A publication of the Archaeological Institute of America
Researchers Revisit Circumstances of Ötzi the Iceman's Death
Tuesday, November 29, 2022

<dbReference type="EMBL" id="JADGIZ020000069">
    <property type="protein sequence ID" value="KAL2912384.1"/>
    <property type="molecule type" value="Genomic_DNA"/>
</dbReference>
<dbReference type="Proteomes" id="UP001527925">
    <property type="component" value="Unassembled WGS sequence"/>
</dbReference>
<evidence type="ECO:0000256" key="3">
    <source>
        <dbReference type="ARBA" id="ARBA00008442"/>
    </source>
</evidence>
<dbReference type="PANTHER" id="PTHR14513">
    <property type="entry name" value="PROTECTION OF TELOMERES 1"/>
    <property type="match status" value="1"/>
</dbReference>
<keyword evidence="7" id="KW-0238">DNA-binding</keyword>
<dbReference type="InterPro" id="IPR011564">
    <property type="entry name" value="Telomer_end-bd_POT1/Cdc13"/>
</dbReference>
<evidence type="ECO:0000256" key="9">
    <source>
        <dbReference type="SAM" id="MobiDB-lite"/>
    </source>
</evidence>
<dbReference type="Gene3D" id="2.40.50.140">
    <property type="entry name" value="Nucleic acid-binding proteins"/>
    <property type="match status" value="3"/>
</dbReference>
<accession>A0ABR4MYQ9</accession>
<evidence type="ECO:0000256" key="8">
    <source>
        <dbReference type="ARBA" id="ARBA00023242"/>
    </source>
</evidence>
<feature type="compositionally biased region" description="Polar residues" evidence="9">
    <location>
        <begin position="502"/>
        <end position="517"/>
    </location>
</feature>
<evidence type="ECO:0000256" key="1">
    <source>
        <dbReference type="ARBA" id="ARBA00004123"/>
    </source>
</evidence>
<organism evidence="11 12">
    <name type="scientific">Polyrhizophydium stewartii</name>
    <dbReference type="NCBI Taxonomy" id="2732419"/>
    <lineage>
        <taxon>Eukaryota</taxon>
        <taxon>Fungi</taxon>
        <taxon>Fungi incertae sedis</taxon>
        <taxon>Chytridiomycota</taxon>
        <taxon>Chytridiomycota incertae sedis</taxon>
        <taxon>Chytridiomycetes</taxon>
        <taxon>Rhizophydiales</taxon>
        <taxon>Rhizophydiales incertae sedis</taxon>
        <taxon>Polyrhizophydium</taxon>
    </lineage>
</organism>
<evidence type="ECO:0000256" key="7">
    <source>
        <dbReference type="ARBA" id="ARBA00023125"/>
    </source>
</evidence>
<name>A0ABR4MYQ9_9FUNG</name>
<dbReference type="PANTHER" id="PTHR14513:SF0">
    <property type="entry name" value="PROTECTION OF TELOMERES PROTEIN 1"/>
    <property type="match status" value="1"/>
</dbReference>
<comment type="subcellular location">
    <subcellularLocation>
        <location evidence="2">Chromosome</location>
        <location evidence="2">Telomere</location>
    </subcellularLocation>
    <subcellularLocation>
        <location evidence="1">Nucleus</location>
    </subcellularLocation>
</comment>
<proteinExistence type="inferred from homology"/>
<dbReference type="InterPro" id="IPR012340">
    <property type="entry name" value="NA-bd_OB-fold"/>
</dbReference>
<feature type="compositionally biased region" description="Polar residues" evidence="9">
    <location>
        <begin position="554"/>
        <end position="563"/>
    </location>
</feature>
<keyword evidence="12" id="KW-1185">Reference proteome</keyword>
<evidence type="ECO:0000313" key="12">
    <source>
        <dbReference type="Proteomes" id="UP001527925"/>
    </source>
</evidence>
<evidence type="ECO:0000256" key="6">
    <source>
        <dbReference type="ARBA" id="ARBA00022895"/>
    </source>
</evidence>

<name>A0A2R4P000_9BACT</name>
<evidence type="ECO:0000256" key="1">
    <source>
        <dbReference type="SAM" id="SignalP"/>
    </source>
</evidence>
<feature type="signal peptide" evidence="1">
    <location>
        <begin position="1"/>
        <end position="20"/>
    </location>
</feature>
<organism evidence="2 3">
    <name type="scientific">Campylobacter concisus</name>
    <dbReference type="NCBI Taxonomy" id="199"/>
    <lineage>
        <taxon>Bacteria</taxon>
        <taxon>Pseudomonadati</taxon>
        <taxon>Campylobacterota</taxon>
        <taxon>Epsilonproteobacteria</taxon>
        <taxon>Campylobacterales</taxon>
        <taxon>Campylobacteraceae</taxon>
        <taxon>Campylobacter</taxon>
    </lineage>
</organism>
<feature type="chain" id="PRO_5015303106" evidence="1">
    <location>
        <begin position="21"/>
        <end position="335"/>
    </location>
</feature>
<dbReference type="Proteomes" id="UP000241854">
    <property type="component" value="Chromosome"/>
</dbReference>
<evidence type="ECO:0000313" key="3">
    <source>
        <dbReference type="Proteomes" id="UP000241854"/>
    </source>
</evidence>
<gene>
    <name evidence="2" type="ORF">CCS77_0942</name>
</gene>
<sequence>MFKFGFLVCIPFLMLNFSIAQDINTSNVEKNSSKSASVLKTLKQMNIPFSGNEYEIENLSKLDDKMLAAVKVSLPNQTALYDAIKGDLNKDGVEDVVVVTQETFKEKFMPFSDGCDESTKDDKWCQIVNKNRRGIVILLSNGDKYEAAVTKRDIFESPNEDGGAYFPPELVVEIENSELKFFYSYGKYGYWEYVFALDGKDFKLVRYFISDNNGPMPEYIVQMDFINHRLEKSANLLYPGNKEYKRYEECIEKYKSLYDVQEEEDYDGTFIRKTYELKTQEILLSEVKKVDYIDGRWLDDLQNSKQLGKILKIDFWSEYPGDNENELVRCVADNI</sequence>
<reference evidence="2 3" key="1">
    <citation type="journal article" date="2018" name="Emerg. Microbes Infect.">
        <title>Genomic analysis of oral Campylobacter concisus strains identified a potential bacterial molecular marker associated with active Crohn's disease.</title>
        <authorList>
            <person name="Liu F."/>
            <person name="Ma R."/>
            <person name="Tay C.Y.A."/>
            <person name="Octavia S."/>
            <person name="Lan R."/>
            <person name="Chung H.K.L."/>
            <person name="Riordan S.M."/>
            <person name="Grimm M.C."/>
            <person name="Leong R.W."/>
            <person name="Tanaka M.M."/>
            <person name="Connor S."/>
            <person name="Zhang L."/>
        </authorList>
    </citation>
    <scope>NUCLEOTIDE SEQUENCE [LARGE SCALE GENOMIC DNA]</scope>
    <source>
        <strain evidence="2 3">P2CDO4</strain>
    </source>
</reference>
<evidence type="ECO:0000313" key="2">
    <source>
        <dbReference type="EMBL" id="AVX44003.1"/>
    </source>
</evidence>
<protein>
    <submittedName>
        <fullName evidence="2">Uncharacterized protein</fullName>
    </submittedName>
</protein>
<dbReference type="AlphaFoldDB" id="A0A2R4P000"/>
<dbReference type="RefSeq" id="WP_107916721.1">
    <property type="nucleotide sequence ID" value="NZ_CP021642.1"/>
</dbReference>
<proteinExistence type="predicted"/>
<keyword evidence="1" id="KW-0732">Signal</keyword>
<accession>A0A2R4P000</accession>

INNLANDET COUNTY, NORWAY—Live Science reports that a new study of Ötzi the Iceman, who perished in the Italian Alps some 5,300 years ago, suggests that he might not have died in the gully where his mummified body was found. When Ötzi's body was found in 1991, archaeologists surmised that the man's body, clothing, and associated artifacts, including a backpack, bow, and quiver of arrows, had been preserved in place by the ice of a moving glacier. An arrowhead embedded in his shoulder, as well as a deep cut on his hand, indicated that Ötzi was probably killed during a conflict. Now, researchers led by archaeologist Lars Pilø of the Secrets of the Ice project propose that Ötzi died on the surface of an ice patch, and that his body and belongings were carried into the gully by periodic occurrences of ice thawing and then refreezing. The team also thinks that damage to Ötzi's equipment, which earlier researchers ascribed to combat, was likely caused by pressure from the surrounding ice. "There’s definitely been a conflict," Pilø said. "But what we say is that the damage to the artifacts is more easily explained by natural processes." Read the original scholarly article about this research in The Holocene. To read about analysis of Ötzi's clothing, go to "Ötzi's Sartorial Splendor."
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